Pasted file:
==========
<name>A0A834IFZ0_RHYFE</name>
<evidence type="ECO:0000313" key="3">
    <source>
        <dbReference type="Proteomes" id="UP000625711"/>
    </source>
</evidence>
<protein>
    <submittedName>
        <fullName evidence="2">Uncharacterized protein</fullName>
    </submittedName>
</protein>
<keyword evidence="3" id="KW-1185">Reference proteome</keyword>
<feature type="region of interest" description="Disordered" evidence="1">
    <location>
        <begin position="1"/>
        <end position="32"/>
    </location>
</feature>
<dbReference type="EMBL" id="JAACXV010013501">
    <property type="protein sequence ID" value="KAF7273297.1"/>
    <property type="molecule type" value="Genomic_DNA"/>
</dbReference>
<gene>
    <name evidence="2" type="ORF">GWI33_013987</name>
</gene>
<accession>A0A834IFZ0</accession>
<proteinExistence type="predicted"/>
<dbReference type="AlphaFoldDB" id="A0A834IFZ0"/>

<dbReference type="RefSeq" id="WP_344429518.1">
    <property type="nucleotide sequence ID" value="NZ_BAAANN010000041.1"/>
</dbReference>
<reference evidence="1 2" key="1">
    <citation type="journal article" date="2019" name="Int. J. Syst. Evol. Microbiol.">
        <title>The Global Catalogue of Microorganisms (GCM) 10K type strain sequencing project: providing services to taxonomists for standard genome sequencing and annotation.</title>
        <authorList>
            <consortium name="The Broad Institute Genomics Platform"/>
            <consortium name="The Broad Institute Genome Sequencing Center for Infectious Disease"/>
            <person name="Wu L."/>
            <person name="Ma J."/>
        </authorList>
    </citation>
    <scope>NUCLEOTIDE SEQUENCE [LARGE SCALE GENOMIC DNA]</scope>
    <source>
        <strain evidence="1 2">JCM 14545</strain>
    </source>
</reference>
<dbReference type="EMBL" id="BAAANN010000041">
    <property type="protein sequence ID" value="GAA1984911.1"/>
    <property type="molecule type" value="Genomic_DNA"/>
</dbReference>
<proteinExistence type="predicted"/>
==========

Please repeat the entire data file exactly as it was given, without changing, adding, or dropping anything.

<name>A0A834IFZ0_RHYFE</name>
<evidence type="ECO:0000313" key="3">
    <source>
        <dbReference type="Proteomes" id="UP000625711"/>
    </source>
</evidence>
<protein>
    <submittedName>
        <fullName evidence="2">Uncharacterized protein</fullName>
    </submittedName>
</protein>
<keyword evidence="3" id="KW-1185">Reference proteome</keyword>
<feature type="region of interest" description="Disordered" evidence="1">
    <location>
        <begin position="1"/>
        <end position="32"/>
    </location>
</feature>
<dbReference type="EMBL" id="JAACXV010013501">
    <property type="protein sequence ID" value="KAF7273297.1"/>
    <property type="molecule type" value="Genomic_DNA"/>
</dbReference>
<gene>
    <name evidence="2" type="ORF">GWI33_013987</name>
</gene>
<accession>A0A834IFZ0</accession>
<proteinExistence type="predicted"/>
<dbReference type="AlphaFoldDB" id="A0A834IFZ0"/>

<dbReference type="RefSeq" id="WP_344429518.1">
    <property type="nucleotide sequence ID" value="NZ_BAAANN010000041.1"/>
</dbReference>
<reference evidence="1 2" key="1">
    <citation type="journal article" date="2019" name="Int. J. Syst. Evol. Microbiol.">
        <title>The Global Catalogue of Microorganisms (GCM) 10K type strain sequencing project: providing services to taxonomists for standard genome sequencing and annotation.</title>
        <authorList>
            <consortium name="The Broad Institute Genomics Platform"/>
            <consortium name="The Broad Institute Genome Sequencing Center for Infectious Disease"/>
            <person name="Wu L."/>
            <person name="Ma J."/>
        </authorList>
    </citation>
    <scope>NUCLEOTIDE SEQUENCE [LARGE SCALE GENOMIC DNA]</scope>
    <source>
        <strain evidence="1 2">JCM 14545</strain>
    </source>
</reference>
<dbReference type="EMBL" id="BAAANN010000041">
    <property type="protein sequence ID" value="GAA1984911.1"/>
    <property type="molecule type" value="Genomic_DNA"/>
</dbReference>
<proteinExistence type="predicted"/>